California bill on genetically modified food labels fails in Senate

State Sen. Noreen Evans, left, pictured with Sen. Ellen Corbett, right, and Sen. Carol Liu, during a past Senate session.
(Rich Pedroncelli / AP)

A bill that would have required labeling on food that contains genetically modified organisms fell short of the votes needed to stay alive in the state Senate on Thursday.

“It’s just about information and consumer choice,” said Sen. Noreen Evans (D-Santa Rosa), who introduced SB 1381.

However, the vote on the bill was 19-16, two votes short of the majority needed for passage, after some Democrats joined Republicans in opposing the measure.


Sen. Jim Nielsen (R-Gerber) said the bill is “overkill,” and would undermine worldwide efforts to develop crops and other food to prevent starvation in developing countries. Sen. Hannah-Beth Jackson (D-Santa Barbara) countered: “I want to know what’s in my food.”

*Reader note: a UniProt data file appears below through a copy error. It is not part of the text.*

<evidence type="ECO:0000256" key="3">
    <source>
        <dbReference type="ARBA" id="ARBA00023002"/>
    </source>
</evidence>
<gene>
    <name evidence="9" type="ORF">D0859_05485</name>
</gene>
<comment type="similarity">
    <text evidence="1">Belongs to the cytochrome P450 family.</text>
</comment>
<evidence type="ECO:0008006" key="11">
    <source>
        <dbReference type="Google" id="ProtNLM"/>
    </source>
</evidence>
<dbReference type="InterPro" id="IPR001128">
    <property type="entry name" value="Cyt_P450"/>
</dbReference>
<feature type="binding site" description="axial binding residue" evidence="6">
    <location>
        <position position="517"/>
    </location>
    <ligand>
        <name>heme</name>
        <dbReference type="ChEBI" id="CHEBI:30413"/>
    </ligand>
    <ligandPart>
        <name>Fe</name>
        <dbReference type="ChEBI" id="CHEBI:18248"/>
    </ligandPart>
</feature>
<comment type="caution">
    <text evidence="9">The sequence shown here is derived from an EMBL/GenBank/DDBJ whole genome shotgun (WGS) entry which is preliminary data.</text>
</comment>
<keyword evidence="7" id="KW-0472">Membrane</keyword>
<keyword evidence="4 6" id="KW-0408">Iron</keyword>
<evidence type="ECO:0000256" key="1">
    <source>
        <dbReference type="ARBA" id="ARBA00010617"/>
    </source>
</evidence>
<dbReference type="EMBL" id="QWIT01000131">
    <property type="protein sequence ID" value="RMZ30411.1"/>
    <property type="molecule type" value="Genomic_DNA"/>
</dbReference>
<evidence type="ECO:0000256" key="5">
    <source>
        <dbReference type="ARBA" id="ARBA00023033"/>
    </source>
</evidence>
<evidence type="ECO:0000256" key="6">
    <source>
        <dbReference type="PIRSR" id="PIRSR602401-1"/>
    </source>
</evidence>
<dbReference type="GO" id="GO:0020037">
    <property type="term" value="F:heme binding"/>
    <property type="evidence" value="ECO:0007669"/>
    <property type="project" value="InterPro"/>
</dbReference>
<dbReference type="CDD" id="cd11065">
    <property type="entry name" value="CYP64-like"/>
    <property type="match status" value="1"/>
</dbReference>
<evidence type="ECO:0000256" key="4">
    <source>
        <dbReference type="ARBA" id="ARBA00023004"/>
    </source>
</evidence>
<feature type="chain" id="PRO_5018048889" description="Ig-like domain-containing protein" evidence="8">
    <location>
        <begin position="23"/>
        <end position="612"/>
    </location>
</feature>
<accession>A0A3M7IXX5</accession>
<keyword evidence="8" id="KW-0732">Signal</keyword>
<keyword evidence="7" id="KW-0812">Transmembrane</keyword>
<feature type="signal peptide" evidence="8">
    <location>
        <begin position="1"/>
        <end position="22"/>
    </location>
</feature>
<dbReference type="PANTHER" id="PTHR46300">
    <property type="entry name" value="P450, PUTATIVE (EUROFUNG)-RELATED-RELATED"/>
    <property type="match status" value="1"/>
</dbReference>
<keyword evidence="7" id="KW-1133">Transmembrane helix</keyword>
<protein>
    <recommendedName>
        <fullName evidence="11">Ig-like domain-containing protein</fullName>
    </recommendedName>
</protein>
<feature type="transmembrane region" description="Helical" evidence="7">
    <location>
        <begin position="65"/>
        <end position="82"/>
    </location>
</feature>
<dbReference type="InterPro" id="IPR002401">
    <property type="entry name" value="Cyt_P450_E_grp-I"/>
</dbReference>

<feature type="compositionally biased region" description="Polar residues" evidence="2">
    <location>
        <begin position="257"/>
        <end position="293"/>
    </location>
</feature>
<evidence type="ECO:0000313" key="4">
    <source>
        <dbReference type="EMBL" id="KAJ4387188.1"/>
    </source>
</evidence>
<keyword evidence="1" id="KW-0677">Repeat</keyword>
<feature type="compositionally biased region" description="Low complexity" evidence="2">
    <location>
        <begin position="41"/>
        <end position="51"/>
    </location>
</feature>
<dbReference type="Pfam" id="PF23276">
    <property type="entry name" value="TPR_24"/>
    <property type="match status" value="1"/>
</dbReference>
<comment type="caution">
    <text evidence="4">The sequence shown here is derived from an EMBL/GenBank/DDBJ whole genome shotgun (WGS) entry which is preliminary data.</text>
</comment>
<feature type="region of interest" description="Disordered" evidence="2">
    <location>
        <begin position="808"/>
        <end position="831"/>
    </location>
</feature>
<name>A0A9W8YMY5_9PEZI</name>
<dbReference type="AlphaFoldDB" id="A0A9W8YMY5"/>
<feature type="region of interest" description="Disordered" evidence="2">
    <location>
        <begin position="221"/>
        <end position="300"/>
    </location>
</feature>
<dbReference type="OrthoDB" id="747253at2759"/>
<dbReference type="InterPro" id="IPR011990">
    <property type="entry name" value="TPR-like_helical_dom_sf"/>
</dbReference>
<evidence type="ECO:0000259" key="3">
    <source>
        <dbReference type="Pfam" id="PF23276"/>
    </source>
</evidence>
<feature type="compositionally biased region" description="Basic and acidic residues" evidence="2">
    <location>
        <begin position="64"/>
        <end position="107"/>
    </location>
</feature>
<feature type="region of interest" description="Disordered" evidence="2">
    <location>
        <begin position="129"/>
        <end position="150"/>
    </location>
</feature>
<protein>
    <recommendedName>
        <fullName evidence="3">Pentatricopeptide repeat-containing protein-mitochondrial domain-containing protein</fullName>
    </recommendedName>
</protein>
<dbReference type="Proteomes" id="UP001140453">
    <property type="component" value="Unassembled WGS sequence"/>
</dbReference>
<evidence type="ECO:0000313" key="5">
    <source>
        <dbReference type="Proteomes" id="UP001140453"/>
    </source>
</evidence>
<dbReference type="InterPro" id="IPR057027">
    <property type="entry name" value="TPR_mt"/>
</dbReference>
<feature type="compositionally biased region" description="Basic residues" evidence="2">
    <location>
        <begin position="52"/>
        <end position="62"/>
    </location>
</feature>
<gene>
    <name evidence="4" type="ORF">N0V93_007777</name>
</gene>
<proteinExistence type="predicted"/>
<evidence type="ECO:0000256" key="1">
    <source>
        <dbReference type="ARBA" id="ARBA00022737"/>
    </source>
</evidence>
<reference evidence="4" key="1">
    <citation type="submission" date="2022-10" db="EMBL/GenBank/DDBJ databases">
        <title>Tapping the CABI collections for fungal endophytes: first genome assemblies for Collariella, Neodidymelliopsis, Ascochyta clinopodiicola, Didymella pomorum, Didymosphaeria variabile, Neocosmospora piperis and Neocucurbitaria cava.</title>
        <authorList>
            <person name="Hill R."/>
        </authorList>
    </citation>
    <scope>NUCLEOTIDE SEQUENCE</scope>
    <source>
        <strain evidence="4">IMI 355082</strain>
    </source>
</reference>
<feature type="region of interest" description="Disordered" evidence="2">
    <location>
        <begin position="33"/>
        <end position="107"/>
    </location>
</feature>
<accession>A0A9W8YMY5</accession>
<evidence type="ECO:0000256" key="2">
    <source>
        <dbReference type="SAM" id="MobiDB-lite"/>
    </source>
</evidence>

The failure of the bill disappointed consumer and environmental groups that had backed the measure.

“It is unfortunate that the California Senate did not allow this measure to move forward,” said Garo Manjikian, legislative advocate for CalPIRG. “Consumers have real concerns about the impact of GMOs. Despite the fact that a majority of Californians support labeling, big agribusinesses and the biotech industry lobbied heavily to defeat this bill.”

But the Senate action was welcomed by Cynthia Cory, director of environmental affairs for the California Farm Bureau Federation. “We’re pleased the Senate did not fall for the proponents’ scare tactics and that they rejected this unnecessary, misleading and costly bill that would increase food costs for consumers,” Cory said.